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To determine rates of colonization with multidrug-resistant (MDR) bacteria (ie, methicillin-resistant Staphylococcus aureus [MRSA], vancomycin-resistant Enterococcus [VRE], extended-spectrum β-lactamase [ESBL]-producing Enterobacteriaceae, and Acinetobacter baumannii) after prolonged hospitalization and to assess the yield of surveillance cultures and variables associated with colonization with MDR bacteria.
Prospective observational cohort study conducted from February 6 to May 26, 2006.
All patients who spent more than 30 days in our university hospital (Paris, France) were included. Rectal and nasal swab samples obtained during day 30 screening were examined for MRSA, VRE, ESBL-producing Enterobacteriaceae, and A. baumannii.
Of 470 eligible patients, 439 had surveillance culture samples available for analysis, including 51 patients (11.6%) with a history of colonization or infection due to 1 or more types of MDR bacteria (MRSA, recovered from 35 patients; ESBL-producing Enterobacteriaceae, from 16 patients; A. baumannii, from 6 patients; and VRE, from 0 patients) and 37 patients (9.5% of the 388 patients not known to have any of the 4 MDR bacteria before day 30 screening) newly identified as colonized by 1 or more MDR bacteria (MRSA, recovered from 20 patients; ESBL-producing Enterobacteriaceae, from 16 patients; A. baumannii, from 1 patient; and VRE, from 0 patients). A total of 87 (19.8%) of 439 patients were identified as colonized or infected with MDR bacteria at day 30. Factors that differed between patients with and without MRSA colonization included age, McCabe score, comorbidity score, receipt of surgery, and receipt of fluoroquinolone treatment. Patients with ESBL-producing Enterobacteriaceae colonization were younger than patients with MRSA colonization.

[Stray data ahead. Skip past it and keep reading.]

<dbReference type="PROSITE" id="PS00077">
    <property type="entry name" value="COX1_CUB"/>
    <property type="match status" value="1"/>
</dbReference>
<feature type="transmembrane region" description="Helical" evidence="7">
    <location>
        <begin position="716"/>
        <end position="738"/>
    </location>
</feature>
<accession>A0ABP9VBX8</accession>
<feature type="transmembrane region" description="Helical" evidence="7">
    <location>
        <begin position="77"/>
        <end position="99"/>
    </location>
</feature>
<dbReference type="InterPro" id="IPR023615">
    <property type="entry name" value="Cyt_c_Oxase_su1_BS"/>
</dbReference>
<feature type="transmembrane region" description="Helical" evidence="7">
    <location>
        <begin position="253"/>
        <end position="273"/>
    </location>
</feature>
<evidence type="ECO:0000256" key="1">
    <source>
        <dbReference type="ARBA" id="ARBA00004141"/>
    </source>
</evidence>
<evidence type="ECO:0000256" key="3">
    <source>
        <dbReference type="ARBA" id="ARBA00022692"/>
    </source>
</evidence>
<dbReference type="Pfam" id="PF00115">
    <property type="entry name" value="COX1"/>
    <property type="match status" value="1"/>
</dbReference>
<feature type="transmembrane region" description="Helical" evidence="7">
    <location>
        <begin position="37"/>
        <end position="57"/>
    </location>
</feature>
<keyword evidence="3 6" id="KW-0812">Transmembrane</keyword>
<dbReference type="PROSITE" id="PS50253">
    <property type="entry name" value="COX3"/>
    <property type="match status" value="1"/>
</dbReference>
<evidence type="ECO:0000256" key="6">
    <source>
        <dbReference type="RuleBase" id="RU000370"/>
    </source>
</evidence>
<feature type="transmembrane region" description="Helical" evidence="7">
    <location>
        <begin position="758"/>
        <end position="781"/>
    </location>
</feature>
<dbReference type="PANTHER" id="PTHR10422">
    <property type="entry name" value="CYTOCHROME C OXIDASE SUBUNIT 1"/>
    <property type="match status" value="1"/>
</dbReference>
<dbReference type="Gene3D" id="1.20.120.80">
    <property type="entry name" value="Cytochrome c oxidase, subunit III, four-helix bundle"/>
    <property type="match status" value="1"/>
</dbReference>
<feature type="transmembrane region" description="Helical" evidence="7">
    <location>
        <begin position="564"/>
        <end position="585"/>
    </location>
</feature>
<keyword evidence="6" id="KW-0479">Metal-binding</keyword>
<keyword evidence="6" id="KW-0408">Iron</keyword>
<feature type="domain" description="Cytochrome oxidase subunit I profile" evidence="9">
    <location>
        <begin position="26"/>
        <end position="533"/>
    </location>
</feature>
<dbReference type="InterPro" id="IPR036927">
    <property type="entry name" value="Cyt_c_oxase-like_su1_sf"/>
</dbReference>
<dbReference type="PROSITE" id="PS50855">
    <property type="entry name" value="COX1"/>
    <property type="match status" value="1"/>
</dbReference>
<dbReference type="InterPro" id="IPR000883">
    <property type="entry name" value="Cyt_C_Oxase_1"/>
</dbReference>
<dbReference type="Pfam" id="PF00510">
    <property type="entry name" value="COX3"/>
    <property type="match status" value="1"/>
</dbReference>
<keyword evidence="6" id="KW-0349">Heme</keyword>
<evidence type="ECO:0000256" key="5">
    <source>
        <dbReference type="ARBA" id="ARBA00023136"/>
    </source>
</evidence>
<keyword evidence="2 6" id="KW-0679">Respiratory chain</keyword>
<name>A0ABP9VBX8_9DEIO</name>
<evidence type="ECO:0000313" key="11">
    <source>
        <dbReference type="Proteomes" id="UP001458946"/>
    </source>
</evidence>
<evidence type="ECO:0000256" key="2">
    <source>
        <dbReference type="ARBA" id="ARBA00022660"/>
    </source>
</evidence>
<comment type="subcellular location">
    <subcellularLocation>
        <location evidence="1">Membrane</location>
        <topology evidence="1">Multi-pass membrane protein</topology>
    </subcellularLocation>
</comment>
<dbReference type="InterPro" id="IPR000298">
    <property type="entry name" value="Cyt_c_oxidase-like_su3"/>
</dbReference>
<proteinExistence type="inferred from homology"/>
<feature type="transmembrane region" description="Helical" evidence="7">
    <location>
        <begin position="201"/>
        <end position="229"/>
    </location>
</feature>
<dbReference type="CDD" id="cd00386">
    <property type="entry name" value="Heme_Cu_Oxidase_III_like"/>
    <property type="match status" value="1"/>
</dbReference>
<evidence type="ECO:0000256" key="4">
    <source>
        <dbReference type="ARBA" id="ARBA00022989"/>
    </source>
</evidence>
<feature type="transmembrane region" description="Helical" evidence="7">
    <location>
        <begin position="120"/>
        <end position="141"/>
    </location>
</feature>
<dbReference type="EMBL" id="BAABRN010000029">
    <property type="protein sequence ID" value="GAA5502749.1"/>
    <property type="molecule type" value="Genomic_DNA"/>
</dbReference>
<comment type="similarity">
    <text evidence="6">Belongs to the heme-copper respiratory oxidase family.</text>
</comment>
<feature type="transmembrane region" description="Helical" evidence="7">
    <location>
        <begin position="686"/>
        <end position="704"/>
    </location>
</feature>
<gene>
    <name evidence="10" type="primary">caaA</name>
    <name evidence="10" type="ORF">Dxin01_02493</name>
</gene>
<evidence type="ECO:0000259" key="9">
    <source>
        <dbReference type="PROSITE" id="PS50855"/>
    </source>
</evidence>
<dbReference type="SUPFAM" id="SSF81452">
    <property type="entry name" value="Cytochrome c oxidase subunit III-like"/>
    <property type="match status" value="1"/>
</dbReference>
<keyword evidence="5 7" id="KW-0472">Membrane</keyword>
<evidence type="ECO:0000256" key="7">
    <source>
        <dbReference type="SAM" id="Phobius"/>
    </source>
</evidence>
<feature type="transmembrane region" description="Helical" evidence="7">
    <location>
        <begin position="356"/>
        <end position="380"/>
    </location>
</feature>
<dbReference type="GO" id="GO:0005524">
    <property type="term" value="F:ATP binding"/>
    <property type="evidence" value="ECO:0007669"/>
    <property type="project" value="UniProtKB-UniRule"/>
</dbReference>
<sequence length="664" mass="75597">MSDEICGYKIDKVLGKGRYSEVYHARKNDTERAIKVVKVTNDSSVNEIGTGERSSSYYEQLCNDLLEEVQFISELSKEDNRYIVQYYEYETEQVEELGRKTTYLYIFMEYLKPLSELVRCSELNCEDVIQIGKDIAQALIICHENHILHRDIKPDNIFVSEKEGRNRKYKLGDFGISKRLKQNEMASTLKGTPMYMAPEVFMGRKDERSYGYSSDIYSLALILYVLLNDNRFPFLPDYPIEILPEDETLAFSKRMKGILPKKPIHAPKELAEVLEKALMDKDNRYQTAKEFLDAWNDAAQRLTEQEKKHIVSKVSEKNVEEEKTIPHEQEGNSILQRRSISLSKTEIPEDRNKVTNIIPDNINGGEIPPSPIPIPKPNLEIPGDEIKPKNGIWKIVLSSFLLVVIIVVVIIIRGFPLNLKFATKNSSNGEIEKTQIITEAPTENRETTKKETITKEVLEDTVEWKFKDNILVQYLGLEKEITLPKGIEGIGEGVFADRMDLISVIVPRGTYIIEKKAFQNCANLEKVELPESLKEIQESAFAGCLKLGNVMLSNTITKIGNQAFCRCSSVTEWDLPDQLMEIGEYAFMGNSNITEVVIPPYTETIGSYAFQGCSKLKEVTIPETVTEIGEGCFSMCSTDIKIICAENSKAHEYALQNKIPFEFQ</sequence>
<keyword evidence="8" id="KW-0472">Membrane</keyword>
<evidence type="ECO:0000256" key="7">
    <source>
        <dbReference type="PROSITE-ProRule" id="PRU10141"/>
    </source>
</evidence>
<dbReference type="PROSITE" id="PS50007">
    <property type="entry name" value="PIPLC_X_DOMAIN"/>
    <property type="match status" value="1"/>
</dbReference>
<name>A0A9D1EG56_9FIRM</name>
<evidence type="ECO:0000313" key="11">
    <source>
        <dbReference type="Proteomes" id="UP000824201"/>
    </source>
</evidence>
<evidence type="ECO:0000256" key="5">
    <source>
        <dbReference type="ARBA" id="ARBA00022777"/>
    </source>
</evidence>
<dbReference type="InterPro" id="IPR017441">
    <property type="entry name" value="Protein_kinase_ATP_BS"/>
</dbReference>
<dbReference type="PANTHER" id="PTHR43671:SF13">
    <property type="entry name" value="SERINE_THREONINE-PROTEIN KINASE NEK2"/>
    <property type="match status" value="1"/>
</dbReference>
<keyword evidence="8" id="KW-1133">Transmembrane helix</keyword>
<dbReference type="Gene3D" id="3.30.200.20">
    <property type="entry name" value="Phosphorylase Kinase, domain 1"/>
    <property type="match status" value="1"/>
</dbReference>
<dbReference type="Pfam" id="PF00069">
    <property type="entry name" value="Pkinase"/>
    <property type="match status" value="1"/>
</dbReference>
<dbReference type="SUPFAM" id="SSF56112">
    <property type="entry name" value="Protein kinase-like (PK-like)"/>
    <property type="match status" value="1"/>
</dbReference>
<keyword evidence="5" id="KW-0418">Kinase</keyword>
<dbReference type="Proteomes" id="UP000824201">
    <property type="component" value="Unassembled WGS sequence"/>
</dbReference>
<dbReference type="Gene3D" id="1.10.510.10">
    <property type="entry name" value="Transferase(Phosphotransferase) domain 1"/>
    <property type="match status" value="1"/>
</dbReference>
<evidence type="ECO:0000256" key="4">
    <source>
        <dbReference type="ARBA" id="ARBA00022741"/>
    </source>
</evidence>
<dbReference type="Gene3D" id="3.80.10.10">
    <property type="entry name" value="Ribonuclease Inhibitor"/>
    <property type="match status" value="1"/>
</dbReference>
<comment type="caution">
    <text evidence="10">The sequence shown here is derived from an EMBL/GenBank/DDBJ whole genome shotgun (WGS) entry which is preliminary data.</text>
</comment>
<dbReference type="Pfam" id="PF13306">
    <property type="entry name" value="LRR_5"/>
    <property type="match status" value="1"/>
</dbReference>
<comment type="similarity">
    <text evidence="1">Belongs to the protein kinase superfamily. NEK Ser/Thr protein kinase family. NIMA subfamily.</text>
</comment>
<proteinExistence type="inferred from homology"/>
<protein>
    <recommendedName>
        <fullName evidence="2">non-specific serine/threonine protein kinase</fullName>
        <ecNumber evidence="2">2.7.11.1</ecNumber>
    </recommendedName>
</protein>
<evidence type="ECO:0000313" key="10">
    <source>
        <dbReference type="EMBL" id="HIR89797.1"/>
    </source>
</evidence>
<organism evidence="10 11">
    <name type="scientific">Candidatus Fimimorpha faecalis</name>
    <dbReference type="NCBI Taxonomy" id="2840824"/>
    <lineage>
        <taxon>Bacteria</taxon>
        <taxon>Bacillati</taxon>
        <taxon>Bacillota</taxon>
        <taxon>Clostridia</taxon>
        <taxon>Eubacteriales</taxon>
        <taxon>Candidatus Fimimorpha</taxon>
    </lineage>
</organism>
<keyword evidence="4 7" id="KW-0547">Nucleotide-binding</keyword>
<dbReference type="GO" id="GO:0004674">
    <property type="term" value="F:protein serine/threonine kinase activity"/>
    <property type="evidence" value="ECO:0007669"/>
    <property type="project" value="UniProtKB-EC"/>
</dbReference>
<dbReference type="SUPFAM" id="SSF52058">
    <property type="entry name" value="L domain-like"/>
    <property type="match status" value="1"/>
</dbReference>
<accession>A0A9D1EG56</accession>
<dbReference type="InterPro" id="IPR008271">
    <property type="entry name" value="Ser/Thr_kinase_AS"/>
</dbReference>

Differences in the variables associated with MRSA colonization and ESBL-producing Enterobacteriaceae colonization suggest differences in the epidemiology of these 2 organisms. Day 30 screening resulted in a 72.5% increase in the number of patients identified as colonized with at least 1 type of MDR bacteria.
Our objective was to assess the incidence of and risk factors for methicillin-resistant Staphylococcus aureus (MRSA) acquisition among patients in acute care wards. For 5 months, patients were screened for MRSA colonization at admission and at discharge. At admission, 6.6% of patients had cultures positive for MRSA, and 3.1% of patients who had tested negative for MRSA on admission had cultures positive for MRSA at discharge. Only the presence of chronic skin breaks at admission was independently associated with MRSA acquisition.
Despite contact isolation precautions for patients with methicillin-resistant Staphylococcus aureus (MRSA), MRSA infections are increasing in many countries.
To evaluate the role of a potential unrecognized reservoir of MRSA carried by patients in acute care wards, we determined the prevalence of MRSA at hospital admission, with special emphasis on screening-specimen yields.
A 1,100-bed teaching hospital in Paris, France.
Nasal screening cultures were performed at admission to a tertiary-care teaching hospital for patients older than 75 years.
MRSA was isolated from 63 (7.9%) of 797 patients. On the multivariate analysis, variables significantly associated with MRSA carriage were presence of chronic skin lesions (adjusted odds ratio [AOR], 5.10; 95% confidence interval [CI95], 2.52–10.33); transfer from a nursing home, rehabilitation unit, or long-term-care unit (AOR, 4.52; CI95, 2.23–9.18); and poor chronic health status (AOR, 1.80; CI95, 1.02–3.18). Without admission screening, 84.1% of MRSA carriers would have been missed at hospital admission and 76.2% during their hospital stay. Furthermore, 81.1% of days at risk for MRSA dissemination would have been spent without contact isolation precautions had admission screening not been performed.
MRSA carriage at hospital admission is far more prevalent than MRSA-positive clinical specimens. This may contribute to failure of contact isolation programs. Screening cultures at admission help to identify the reservoir of unknown MRSA patients.
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